One recent Tuesday morning, I had a half-hour breather before I had to leave for work. The breakfast dishes were done, laundry hummed in the dryer, and my 1-year-old, Aidan, was happily tossing wooden blocks into his dump truck. So I sat down at the piano to practice a new song. I had played only three measures, however, before Aidan was crawling up my leg, screeching for attention. I sighed, peeled him from my leg, and settled down to build block towers, wistfully eyeing my sheet music.
Lately, I've had scarcely a minute to myself, because Aidan seems unable to play without my constant attention. My main comfort lies in knowing that I am not the only parent in this position.
"You find yourself doing desperate things," admits Elizabeth Pantley, author of Perfect Parenting (Contemporary). Pantley confesses that when her child was 1, she let her take the wrappers off all 64 crayons in a brand-new box in return for five minutes to herself.
Except for those deceptively quiet moments when they're getting into trouble, most toddlers have a hard time playing alone. And it may be partly our fault. "During babyhood, we're the most entertaining things in our children's universe, willing stars in their own private Sesame Street," says Pantley. "Toddlers haven't had the chance to realize that life can be just fine without Mom or Dad right beside them."
By 12 months, children have the capacity to amuse themselves -- but not the motivation. Yes, they have the motor skills to reach toys, turn the pages of a book, and scribble with a crayon, but it takes practice and a gentle nudge from parents to get them started.
There are good reasons to give your child that nudge. "Playing alone helps your child develop self-reliance and an identity separate from you," says Pantley. "It also boosts creativity by encouraging your child to make her own discoveries about the world."
How long can you expect your toddler to play by herself? "Most 1-year-olds can keep busy for up to 20 minutes at a time in a crib or a childproofed area of the home," says William Garrison, Ph.D., director of developmental and behavioral pediatrics at the University of Massachusetts Medical Center, in Worcester.
At first, you may be tempted to surround your child with lots of toys and tiptoe away, but this strategy is likely to backfire. For one thing, too many toys may overwhelm her and keep her from becoming absorbed in any one activity. Plus, your disappearing act might make her feel abandoned. The trick is to wean her from needing your presence as the driving force of her play.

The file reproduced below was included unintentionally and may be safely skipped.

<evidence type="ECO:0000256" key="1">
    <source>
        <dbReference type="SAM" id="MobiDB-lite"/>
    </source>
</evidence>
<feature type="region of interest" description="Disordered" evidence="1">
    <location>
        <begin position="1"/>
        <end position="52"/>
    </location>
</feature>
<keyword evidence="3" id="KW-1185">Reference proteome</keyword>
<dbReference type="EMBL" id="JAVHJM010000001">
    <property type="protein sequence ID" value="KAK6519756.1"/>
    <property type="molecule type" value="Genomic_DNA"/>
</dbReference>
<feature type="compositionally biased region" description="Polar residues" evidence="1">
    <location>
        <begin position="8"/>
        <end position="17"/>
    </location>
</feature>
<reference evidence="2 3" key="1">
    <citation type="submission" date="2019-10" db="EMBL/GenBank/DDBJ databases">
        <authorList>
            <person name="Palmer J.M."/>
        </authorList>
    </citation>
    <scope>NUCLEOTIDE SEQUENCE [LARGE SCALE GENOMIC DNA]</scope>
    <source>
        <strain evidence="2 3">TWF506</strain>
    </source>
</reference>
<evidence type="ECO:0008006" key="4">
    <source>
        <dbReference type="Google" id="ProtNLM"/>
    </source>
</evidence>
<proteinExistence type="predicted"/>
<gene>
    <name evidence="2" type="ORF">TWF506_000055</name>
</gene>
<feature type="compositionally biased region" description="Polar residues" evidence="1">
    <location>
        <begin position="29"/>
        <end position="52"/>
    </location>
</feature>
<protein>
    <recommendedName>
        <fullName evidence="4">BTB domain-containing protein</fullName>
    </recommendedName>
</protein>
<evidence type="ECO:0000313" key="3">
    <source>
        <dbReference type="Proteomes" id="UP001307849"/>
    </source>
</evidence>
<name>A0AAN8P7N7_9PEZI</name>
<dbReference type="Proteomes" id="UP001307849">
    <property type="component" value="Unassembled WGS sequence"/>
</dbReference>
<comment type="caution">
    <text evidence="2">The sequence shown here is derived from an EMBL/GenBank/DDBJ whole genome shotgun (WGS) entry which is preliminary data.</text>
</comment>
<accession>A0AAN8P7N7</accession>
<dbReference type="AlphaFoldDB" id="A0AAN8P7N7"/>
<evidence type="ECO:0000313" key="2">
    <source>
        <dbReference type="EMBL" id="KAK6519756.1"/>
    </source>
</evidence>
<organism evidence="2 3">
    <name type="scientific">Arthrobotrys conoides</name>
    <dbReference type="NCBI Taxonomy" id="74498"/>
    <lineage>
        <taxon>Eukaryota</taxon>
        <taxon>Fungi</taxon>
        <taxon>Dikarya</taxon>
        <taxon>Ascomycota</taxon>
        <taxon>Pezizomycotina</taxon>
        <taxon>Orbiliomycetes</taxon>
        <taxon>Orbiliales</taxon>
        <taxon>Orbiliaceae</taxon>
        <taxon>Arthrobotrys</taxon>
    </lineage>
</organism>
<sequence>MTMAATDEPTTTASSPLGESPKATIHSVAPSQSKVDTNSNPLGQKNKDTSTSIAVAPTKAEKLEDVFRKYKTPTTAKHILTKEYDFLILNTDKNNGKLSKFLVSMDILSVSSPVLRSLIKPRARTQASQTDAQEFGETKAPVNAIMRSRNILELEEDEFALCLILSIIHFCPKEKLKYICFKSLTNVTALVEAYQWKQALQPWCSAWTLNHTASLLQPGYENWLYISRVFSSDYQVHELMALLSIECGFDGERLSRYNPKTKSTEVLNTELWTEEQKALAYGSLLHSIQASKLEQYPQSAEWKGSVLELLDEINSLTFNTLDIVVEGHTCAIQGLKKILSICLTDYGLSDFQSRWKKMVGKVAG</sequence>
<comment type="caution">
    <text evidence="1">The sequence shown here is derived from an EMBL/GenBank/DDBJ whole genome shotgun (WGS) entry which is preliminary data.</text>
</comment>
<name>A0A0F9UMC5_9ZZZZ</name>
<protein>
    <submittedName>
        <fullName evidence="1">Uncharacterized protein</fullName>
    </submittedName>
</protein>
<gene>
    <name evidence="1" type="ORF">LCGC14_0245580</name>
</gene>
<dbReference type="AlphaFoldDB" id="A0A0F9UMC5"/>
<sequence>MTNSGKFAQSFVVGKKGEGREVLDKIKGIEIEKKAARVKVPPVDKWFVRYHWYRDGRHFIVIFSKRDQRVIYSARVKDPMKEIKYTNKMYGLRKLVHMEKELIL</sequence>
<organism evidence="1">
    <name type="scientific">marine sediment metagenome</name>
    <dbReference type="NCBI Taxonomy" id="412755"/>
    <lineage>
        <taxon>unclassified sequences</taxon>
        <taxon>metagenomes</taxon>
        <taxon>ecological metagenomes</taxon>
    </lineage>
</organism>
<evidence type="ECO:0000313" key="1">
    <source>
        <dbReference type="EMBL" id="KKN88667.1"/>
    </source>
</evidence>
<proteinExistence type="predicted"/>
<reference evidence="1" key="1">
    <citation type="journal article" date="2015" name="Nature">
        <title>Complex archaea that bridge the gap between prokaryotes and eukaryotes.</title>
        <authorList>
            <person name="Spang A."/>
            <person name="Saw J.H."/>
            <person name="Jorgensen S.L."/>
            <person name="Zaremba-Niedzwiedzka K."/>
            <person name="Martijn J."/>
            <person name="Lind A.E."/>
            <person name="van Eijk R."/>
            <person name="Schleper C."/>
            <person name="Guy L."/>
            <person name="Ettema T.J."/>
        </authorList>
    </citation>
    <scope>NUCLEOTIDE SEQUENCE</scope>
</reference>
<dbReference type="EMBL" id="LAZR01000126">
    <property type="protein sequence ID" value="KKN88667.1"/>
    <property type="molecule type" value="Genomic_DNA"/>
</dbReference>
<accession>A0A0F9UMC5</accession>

Start gradually by engaging your child in a favorite activity. Play with her for a few minutes, then stop and simply sit there, talking but not playing. Over the next few days, continue to distance yourself, gradually moving a little farther away. Begin with a distance of about an arm's length and keep moving back until you can sit across the room, still talking occasionally. Once your child seems comfortable with that distance, try leaving her for a few seconds. Be sure to tell her that you're going away for a moment, then step into the next room and come right back. Gradually increase the length of time that you're out of the room. When your child first realizes you're gone, she may fuss a little, but don't drop what you're doing and rush back in. "If you give her a little time, she'll probably settle down, especially if you reassure her by calling out, 'I'm just in the kitchen. I'll be right there,'" says Dr. Garrison. Over time, your child should begin to play independently for increasing lengths of time, confident that you'll be available if she needs you.
On days when your toddler seems especially clingy, get her involved in a project that's similar to what you're doing. For example, when Sharon Wright, of northern Massachusetts, makes dinner, she lets her 1-year-old, Sam, play at her feet with safe kitchen tools so he can "cook" right next to her.
If you work outside the home and feel guilty about not spending every spare moment with your child, make a point of setting aside at least a half hour each evening for the one-on-one time you both need. Play enthusiastically at whatever he chooses. "A child would rather have you totally involved for 30 minutes than sort of involved for an hour," notes Dr. Garrison. You'll probably find that he's more willing to play by himself after enjoying your undivided attention for an extended period of time.
A few days ago, I tried an experiment with Aidan. I read to him for a few minutes, then I let him play on the floor near the toy box while I sat down at the piano. Naturally, as soon as I started playing scales, Aidan started doing chin-ups on the piano bench. I took him back to the toy box, pulled out his favorite pair of trucks, then returned to the piano. Aidan repeated his performance. But this time, I shook my head at him and kept playing. "Uh-uh," I said. "I've got to practice or my teacher will be reallymad."
Maybe it was my no-nonsense tone, the time of day, or even just another week in a 1-year-old's development, but after a few minutes, Aidan stopped fussing and toddled back to the toy box. I played him a song while he played with his trucks, each of us happily engaged in our momentarily parallel worlds.